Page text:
Re: Need help closing security holes in my Windows XP home system!

From: Joe (noone_at_no.com)
Date: 02/25/05


Date: Fri, 25 Feb 2005 04:46:31 -0800

Leythos wrote:
> On Fri, 25 Feb 2005 03:02:18 -0800, Bob Ladbury wrote:
>
>
>>I have a two-computer home network system. I only recently learned how
>>to setup a network system, and now I'm concerned about having opened up
>>new portals of access to internet hackers, because of all the
>>configuring I had to do to get this system to work. Here's a list of
>>some of those possible security holes:
>>
>>1. My router came with a default MAC address printed on the bottom.
>>Should I change this, if so, to what? (Can you tell I don't know what
>>the heck a MAC address is?)
>
>
> No, leave it alone - the MAC address is a physical code that relates to
> your unique hardware as in your segment of the network - no other device
> in your segment should have the same MAC.
>
>
>>2. I had to enable the GUEST ACCOUNT in XP Pro in order to get the
>>printer sharing to work. Can hackers off the net use this now enabled
>>account to access the computer? What about the ADMINISTRATOR account?
>
>
> This is a big screw-up, you never enable GUEST, NEVER! What you needed to
> do was setup the same users/passwords on both machines - so that if you
> have user s,d,f,g on machine one you have user s,d,f,g with the EXACT SAME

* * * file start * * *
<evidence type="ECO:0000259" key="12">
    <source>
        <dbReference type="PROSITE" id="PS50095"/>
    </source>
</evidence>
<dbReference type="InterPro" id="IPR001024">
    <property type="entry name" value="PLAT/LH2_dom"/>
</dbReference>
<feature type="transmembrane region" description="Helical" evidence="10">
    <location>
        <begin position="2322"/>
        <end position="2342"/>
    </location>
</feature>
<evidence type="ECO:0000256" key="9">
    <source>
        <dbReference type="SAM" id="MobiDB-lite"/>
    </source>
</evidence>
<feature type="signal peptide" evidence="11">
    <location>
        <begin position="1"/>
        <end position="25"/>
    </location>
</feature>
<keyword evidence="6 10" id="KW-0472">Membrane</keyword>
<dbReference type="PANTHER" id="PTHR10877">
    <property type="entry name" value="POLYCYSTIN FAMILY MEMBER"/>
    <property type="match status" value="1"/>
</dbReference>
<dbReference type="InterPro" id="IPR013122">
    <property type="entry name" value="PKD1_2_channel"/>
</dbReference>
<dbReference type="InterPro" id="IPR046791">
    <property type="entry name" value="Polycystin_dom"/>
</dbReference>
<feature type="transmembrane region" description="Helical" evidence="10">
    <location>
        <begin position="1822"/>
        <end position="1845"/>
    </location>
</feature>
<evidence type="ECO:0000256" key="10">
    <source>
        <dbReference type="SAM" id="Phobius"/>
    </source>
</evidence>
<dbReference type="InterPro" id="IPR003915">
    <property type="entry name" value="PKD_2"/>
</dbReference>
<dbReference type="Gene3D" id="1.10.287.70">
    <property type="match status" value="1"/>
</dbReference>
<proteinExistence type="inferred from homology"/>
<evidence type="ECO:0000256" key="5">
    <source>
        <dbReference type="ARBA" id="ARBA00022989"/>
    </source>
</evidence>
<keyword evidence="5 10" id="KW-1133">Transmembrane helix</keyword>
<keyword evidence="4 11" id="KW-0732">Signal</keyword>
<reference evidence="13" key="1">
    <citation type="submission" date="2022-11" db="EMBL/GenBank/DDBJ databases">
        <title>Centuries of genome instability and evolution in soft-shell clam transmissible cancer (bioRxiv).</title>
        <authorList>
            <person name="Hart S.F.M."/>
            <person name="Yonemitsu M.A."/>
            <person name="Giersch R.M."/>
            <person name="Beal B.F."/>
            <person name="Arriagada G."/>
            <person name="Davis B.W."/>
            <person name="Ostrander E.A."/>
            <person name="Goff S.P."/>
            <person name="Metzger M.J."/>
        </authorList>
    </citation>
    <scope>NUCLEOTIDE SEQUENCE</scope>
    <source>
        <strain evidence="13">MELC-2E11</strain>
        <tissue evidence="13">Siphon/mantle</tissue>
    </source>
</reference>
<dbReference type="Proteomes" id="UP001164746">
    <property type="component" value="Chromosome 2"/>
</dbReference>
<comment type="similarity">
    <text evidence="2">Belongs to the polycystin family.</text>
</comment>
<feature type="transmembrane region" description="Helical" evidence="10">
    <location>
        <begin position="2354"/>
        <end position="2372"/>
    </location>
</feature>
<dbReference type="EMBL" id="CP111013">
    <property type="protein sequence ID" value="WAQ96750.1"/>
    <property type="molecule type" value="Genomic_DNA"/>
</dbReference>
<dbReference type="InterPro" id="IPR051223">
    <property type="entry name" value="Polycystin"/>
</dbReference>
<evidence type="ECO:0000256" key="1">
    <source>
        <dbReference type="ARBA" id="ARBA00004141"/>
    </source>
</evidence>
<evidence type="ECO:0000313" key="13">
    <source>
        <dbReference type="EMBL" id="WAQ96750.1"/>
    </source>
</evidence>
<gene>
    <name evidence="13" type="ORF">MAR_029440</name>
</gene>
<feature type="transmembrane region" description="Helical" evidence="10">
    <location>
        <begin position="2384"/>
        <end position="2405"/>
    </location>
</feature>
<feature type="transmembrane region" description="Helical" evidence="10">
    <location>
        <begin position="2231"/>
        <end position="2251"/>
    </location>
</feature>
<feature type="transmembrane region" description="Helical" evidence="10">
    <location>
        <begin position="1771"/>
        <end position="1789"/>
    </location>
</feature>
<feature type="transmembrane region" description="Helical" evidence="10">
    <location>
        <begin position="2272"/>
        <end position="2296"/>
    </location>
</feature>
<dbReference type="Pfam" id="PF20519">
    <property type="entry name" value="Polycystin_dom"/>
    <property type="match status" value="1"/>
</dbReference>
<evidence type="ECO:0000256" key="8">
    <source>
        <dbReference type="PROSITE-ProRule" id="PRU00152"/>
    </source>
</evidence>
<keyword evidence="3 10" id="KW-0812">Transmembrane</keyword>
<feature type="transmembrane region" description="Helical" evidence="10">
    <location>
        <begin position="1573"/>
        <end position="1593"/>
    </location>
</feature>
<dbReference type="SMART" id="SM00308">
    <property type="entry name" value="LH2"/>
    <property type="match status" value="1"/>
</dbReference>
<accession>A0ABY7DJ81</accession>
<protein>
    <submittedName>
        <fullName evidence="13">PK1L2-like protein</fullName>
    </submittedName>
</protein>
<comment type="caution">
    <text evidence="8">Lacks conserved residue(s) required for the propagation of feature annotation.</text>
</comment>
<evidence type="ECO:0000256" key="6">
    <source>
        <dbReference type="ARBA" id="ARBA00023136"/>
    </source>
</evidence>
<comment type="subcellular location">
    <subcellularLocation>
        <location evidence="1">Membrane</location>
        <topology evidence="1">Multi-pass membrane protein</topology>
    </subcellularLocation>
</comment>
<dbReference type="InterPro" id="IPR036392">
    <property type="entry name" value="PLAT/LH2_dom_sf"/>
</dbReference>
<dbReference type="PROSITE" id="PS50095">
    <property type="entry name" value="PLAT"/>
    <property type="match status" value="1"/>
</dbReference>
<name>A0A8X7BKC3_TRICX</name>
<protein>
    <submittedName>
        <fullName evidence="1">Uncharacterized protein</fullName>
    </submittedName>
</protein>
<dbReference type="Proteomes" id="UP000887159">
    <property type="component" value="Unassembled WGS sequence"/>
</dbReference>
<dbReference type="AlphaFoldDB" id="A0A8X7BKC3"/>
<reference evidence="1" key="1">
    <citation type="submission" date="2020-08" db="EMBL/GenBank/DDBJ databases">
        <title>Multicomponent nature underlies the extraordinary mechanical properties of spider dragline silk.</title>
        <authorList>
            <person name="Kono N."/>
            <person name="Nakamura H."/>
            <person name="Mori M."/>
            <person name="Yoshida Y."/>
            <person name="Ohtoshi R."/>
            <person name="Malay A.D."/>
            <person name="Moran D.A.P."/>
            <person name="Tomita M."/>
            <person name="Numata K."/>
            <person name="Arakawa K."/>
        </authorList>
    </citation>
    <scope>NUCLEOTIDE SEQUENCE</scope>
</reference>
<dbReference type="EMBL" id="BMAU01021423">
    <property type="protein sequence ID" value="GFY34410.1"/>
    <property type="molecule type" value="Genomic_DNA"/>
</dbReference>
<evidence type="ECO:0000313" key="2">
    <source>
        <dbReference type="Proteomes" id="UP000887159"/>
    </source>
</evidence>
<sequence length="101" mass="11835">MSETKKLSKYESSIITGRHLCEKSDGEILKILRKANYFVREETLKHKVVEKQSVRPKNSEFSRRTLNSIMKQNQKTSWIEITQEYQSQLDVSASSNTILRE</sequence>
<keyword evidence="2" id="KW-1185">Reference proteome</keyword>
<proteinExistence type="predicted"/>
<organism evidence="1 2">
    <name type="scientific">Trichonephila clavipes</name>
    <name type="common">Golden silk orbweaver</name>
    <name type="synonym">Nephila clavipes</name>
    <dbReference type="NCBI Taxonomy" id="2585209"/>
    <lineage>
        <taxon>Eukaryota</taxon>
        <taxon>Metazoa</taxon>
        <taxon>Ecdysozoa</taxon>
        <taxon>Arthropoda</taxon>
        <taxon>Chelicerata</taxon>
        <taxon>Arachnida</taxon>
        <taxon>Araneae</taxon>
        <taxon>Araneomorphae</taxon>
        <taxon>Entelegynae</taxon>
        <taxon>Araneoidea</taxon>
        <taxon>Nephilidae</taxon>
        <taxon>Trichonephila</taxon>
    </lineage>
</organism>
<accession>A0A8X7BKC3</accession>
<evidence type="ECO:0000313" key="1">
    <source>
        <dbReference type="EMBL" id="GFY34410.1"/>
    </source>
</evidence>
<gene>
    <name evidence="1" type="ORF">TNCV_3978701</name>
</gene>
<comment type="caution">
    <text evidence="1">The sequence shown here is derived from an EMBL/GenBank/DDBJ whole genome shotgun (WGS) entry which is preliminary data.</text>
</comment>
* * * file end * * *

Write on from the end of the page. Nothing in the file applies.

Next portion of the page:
> PASSWORDs on machine 2,3,4,5,6....
>
>
>>3. The remote computer in my 2-comp network is "supposed" to have its IP
>>masked because the router is a NAT router (with SPI), that supposedly
>>shields all remote computers in the network because it uses what it
>>calls a built in "DHCP" server to assign its own internal IP addresses
>>to the remote computers. If this is so, why then can I go on the net
>>with the remote computer, and any header analysis site will show me my
>>real IP address?!
>
>
> NAT only blocks unsolicited INBOUND access, it does not stop your browser
> from running a script that can report back to a web site that you visited
> what your real, internal, IP address is. What you need to do is visit one
> of the network scanner sites that will scan all 65535 ports on your public
> IP to see if you have any holes.
>
> Using IE to browse the Internet in a default config, with GUEST enable, or
> even using an Administrator level account, is asking for your machine to
> be compromised. Visit the Windows site and seek out the info on how to
> secure IE, high-security mode. You could also start using Fire Fox as your
> browser, it's not anywhere near as exploited as IE is.
>
>
>
>>4. When programs on my system call out to the net, they are initially
>>blocked by my software firewall (which is an SPI firewall). After a few
>>adjustments to the personal firewall, they have no problem communicating
>>with the net. The router also has an SPI firewall. Why doesn't it block
>>the programs as well? Given that it has never impeded access to or from
>>anything on my system, it acts like it doesn't even exist!
>
>
> The router is just a router, it's basic function is to ROUTE TRAFFIC ONLY.
> If you choose to make a outbound connection the ROUTER will let ANY
> traffic out to where it wants to go, that's how routing works. As for